Fantastic Four #40: Reed Goes Cosmic and Shaves!!!

Dan Slott and the folks at Marvel Comics had no way of knowing that February 16 when this issue came out was my birthday, but they sure gave me one of the most welcome gifts I could have. getting by finally becoming so ugly, tacky, shabby, squalid, slovenly, unseemly, unworthy, hoarse-looking, and utterly ungraceful, a horror of a beard on the face of the leader of the Fantastic Four. Since the current FF the series started, i didn’t let a number of reviews pass without raising an objection to Mr. Fantastic running around looking like a costumed thug, and it’s only with a crisis of this magnitude that we restored Reed to look like himself again. What can I say that…


Alright, enough of that. We have other matters to discuss, namely Reed’s general conduct in this latest cosmic upheaval.

We know that Reed, even without his Watcher upgrades, is the superior human intelligence in the Marvel Universe (regardless of what they tell you about his daughter and other characters). We know that Reed’s mastery of science and knowledge and the way he uses it can make him seem too clinical, too detached, too focused and driven. We know that Reed can come across as an entirely pragmatic person and so focused on the “big picture” of things that he misses the most intimate details. But his handling of the Johnny issue in this issue is unsettling.

Reed, as we know him, generally knows how to balance science and compassion, and when he left the beam, he always had Sue and the others to remind him of that critical balance. This is the central premise of The Fantastic Four. Everyone says it’s about family, which is true, but on a deeper level it’s always been about the greatest ‘power’ being the marriage of mind and heart. By viewing Johnny only as his “greatest weapon” against the Reckoning and dismissing the pain and anguish his brother-in-law has experienced over what was done to his powers and his life, Reed seems to be showing that he lost his balance. Sue is right to be very concerned about this. We all should be. This becomes even more egregious in light of Reed bringing the Jack of Hearts as an apparent backup for Johnny. If he knew he was going to call on Jack in this capacity, Reed’s adamant refusal to help his brother-in-law seems truly ruthless. That really doesn’t bode well.

But all is not necessarily lost. Reed’s compassion is still there when he appeals to Sue to become his “greatest secret asset”. He acknowledges that he scared Sue and she acknowledges what is happening to her. Their feelings for each other suggest that Reed was not completely consumed by his massive intelligence upgrade and he is still capable of that balance of mind and heart that has always carried the Fantastic Four through every crisis. However, remember that in FF #42, in just two issues from now, Reed is said to have done something that infuriates the Thing so much that Ben wants to assassinate him. What could happen in just one more issue, maybe two, to take Ben to such an extreme? Something sinister is hovering over our Fantastic Four’s heads right now.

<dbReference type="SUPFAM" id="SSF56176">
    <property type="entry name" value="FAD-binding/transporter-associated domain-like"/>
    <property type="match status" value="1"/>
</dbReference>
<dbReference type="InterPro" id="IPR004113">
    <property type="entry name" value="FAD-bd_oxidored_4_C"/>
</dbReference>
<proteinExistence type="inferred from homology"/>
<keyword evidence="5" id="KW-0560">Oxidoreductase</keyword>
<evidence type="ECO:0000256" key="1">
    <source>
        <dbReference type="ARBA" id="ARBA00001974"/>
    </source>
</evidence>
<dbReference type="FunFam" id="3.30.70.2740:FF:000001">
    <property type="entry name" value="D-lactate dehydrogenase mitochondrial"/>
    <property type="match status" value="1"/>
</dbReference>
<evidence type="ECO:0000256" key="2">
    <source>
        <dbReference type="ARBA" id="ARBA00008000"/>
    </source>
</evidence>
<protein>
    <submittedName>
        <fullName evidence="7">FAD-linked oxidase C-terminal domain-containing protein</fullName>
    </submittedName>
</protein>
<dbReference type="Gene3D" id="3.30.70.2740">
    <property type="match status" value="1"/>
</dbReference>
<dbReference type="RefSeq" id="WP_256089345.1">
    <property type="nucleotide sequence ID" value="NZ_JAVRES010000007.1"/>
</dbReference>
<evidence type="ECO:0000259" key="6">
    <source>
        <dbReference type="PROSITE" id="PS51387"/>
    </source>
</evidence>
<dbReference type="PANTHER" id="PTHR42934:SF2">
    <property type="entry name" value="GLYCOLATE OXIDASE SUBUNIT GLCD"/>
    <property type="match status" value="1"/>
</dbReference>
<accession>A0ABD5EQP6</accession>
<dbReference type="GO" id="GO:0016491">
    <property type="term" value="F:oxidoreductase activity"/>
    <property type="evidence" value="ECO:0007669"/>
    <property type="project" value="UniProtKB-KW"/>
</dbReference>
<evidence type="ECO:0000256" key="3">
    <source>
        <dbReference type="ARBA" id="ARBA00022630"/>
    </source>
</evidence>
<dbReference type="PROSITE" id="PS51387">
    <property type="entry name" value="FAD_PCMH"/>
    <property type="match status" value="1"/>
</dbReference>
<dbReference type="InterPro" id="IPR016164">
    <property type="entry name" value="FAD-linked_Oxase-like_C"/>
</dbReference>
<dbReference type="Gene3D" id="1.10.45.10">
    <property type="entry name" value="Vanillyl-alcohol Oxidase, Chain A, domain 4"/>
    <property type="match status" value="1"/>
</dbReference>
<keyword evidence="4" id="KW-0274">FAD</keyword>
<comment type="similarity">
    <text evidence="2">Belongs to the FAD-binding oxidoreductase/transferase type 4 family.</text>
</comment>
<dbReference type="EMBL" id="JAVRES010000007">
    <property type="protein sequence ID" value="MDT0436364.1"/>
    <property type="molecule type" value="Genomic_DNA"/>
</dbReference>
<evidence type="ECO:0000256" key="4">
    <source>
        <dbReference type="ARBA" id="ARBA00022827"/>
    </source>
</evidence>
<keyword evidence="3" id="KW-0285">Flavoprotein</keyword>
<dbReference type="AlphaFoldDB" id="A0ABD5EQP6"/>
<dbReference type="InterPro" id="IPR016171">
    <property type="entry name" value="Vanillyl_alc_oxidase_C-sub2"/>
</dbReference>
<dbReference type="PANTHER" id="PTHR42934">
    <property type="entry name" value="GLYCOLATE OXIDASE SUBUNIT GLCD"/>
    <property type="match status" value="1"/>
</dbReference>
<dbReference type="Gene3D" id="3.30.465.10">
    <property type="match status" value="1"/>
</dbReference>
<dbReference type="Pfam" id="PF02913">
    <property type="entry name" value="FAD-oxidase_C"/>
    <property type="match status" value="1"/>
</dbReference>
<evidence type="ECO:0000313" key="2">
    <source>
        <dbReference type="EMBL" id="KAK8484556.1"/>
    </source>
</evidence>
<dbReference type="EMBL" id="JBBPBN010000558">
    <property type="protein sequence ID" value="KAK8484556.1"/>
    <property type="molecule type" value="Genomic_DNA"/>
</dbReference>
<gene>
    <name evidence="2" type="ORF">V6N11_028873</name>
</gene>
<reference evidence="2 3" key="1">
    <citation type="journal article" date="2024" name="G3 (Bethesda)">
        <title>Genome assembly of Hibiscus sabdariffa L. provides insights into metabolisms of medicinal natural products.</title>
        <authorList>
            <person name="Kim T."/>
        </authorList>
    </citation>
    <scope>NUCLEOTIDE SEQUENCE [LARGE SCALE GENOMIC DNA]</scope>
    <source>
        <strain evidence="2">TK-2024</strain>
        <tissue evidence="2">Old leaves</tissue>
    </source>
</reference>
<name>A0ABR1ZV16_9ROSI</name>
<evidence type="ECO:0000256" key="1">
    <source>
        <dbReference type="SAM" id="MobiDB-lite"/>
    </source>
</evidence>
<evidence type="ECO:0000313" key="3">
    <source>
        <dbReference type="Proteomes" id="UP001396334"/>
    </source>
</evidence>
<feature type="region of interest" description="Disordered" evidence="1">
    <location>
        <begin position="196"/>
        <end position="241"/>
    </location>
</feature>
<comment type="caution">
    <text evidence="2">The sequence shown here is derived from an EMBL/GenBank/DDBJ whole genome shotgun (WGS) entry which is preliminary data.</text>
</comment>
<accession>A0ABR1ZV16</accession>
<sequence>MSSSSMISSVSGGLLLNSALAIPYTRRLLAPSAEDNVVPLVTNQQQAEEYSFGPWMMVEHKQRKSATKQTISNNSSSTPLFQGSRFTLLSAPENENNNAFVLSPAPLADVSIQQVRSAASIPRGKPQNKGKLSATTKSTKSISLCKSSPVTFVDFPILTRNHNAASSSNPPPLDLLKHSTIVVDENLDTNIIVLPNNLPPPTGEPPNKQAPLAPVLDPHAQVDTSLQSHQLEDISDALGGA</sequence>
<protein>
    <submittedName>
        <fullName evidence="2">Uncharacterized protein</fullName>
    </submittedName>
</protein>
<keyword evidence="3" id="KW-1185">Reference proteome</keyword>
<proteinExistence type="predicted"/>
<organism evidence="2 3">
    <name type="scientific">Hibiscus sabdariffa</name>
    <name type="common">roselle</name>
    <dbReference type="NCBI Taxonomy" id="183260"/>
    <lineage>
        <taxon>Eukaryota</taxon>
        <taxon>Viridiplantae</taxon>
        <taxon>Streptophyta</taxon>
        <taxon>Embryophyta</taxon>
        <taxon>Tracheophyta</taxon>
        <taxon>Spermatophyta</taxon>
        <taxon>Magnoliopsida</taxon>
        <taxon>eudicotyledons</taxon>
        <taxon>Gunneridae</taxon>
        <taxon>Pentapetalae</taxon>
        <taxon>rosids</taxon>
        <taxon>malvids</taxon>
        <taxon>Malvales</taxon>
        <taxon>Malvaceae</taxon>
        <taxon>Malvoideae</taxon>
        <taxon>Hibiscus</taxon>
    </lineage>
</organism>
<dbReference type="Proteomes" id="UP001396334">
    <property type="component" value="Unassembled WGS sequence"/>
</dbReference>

I only wish these heads, including the gratifyingly shaved reed one, looked better. The latest in this book’s endless fluctuation of artists is Rachael Stott, who makes Reed look too goofy and cheesy, and I can’t tell if that’s an effect of Watcher intelligence or just the artist style. She also draws what might be the most unsatisfying take on the Thing since Sara Pichelli’s at the start of the current series. Plus, she makes She-Hulk look overly bulky and massively constructed at a time when the character has just been restored from the Hulk extremes that were inflicted on her. She has again lost the flexibility of her muscles. Leaving aside how Stott draws She-Hulk, there’s really no need for what’s happening visually with Reed unless he physically transforms into a Watcher. This issue’s cover is by Carlos Pacheco and shows Reed much more heroically, as we want to see him. I don’t know why we can’t have Pacheco, who was the lead artist for The FF before, return on the interior pencils. I don’t know why we can’t have someone like Ron Lim, who does such a great job on the current Silver Surfer miniseries, or Aaron Lopresti, drawing this mag. Why don’t they bring back Sean Izaaske, who did such a great job with The FF in previous issues? Why The Fantastic Four, the original Marvel comics, which have become the testing ground for new artists whose styles vary so widely in line with this series? This remains the most frustrating aspect of the book at this time. It’s a shame The FF works best for story value currently, when it should be top notch for story and art.

Daniel K. Denny